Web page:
After Branca retired the Cardinals in order in the top of the first, the Dodgers got off to a quick start against Munger in their half of the inning, with skilled baserunning front and center. Eddie Stanky lined a triple to right-center. When Munger fielded Robinson’s hot grounder but failed to get Stanky off third, and Pete Reiser walked, the bases were loaded with no outs.
Dixie Walker hit what looked like a double-play groundball to second baseman Red Schoendienst, but Reiser’s hard slide into second caused Marty Marion to throw wildly past first baseman Stan Musial. Robinson raced home after Stanky, and the Dodgers led 2-0.
Branca was perfect through three innings and Stanky catalyzed another run in the bottom of the third for a 3-0 lead. He doubled to right-center and scored on Robinson’s single to left. Robinson scampered to second base on Enos Slaughter’s throw to the plate. There were no more runs that inning, but Roscoe McGowen of the New York Times described a hallmark of Robinson’s career on the basepaths. “Then he stole third and gave the fans a great treat when, trapped off the bag on Walker’s grounder to Marion, Jackie dashed back and forth, eluding a tag until Walker had reached third base.”10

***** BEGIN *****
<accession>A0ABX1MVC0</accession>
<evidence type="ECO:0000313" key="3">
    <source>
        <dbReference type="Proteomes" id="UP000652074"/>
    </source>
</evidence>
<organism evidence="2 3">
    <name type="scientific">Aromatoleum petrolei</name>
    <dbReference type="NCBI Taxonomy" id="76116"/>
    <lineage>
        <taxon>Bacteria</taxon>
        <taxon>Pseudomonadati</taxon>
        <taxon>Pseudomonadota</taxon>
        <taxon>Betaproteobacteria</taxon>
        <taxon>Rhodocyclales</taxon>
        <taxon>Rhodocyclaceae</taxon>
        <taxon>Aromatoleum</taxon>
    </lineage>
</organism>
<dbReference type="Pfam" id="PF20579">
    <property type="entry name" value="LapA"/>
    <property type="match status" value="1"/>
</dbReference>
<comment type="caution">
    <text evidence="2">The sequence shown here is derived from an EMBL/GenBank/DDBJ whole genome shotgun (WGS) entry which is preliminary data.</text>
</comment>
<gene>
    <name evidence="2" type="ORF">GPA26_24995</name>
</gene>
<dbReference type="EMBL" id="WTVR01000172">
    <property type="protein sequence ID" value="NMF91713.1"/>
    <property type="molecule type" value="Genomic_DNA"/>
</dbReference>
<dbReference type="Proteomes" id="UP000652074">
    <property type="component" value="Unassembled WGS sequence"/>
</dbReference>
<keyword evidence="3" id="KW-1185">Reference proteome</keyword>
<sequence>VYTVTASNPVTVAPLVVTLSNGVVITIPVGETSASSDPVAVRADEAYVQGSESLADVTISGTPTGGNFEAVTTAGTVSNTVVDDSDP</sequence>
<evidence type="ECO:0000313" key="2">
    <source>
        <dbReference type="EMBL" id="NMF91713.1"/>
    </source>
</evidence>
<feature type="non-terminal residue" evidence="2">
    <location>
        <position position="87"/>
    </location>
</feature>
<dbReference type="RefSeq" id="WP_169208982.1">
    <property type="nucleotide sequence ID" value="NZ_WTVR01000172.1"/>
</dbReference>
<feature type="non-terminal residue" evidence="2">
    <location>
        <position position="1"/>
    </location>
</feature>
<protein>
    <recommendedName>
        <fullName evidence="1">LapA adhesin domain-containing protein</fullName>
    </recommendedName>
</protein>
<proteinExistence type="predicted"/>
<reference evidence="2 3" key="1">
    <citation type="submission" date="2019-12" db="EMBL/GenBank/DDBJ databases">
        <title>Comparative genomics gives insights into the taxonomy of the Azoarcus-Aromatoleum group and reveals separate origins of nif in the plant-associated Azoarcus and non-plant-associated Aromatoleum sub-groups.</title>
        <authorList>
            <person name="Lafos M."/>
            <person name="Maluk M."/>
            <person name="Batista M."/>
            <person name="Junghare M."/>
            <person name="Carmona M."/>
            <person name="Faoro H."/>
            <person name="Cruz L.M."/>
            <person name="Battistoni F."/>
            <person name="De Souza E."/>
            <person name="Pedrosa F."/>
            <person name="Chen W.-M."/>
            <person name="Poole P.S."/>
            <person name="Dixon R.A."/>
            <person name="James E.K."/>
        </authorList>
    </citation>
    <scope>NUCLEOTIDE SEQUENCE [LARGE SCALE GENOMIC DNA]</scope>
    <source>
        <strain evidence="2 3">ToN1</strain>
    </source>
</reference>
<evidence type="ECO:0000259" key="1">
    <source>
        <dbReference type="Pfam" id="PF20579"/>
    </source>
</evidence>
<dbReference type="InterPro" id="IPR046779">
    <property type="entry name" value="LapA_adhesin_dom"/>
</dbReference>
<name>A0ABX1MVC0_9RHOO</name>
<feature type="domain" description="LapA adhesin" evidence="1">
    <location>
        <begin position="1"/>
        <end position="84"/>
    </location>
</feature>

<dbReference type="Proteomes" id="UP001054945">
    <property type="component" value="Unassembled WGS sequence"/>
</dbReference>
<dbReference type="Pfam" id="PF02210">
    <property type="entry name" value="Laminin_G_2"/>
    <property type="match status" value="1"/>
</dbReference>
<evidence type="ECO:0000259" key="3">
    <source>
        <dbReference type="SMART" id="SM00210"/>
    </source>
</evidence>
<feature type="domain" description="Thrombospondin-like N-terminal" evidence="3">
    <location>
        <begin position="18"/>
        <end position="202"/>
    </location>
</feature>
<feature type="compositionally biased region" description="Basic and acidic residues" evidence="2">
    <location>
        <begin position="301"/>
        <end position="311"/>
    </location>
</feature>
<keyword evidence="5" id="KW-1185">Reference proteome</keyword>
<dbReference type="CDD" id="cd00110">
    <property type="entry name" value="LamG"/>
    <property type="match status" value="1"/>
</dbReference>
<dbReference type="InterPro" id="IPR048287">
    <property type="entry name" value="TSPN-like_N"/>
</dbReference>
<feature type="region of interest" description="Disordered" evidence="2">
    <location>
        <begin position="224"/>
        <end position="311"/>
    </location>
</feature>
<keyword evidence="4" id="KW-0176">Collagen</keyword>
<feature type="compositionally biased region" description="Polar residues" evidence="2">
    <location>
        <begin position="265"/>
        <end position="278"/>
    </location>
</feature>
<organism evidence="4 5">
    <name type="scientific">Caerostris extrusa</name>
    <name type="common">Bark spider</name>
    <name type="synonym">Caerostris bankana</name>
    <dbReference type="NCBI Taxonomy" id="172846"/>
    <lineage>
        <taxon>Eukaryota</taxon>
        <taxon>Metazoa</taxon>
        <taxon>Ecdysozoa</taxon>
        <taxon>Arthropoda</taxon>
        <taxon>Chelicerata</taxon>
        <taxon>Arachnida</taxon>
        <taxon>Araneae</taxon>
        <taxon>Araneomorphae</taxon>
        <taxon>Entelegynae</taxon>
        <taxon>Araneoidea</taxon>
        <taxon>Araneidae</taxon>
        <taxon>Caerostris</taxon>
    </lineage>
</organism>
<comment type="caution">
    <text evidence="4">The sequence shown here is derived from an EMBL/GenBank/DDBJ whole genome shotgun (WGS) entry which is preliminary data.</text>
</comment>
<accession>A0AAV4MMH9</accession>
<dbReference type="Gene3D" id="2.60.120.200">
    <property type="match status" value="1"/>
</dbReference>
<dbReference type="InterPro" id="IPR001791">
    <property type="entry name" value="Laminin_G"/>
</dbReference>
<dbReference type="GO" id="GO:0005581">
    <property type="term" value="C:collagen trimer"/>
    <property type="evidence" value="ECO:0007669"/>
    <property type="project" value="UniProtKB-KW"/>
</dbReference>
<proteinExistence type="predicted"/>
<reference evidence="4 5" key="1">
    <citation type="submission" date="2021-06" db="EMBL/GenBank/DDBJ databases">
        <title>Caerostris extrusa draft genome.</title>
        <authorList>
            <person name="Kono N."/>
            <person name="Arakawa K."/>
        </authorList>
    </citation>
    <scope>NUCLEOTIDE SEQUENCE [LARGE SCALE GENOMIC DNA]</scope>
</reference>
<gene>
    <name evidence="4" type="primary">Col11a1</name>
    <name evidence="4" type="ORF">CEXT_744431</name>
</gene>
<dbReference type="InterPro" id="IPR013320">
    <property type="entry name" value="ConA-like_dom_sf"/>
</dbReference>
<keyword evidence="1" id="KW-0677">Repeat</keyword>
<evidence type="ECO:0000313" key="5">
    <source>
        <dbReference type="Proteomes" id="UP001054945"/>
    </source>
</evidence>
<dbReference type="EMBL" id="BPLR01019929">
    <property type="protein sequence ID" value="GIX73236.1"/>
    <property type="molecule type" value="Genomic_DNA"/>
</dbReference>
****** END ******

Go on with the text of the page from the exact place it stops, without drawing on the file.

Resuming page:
Meanwhile, Branca remained perfect through four innings as he started to face the Cardinals batting order for a second time. Stanky was at it again in the bottom of the fourth. After Bruce Edwards singled and Branca walked, Stanky scored both of them with a double to left field for a 5-0 lead. Munger was done for the evening and Al Brazle replaced him on the mound, retiring Robinson on a lineout to right.
As Branca was pitching brilliantly, Robinson showed everyone he was more than just capable at first base. With the Dodgers’ Eddie Stanky at second base, it was clear that first base had represented the best opportunity for Robinson to play with the Dodgers in 1947. Robinson was determined to succeed even if he was never really comfortable at first base.11 He fielded Schoendienst’s near-hit in the first inning and hot grounders by Slaughter and Ron Northey in the fifth inning.12 Slaughter spiked Robinson, stepping on his calf, as he approached the base, but Robinson remained in the game.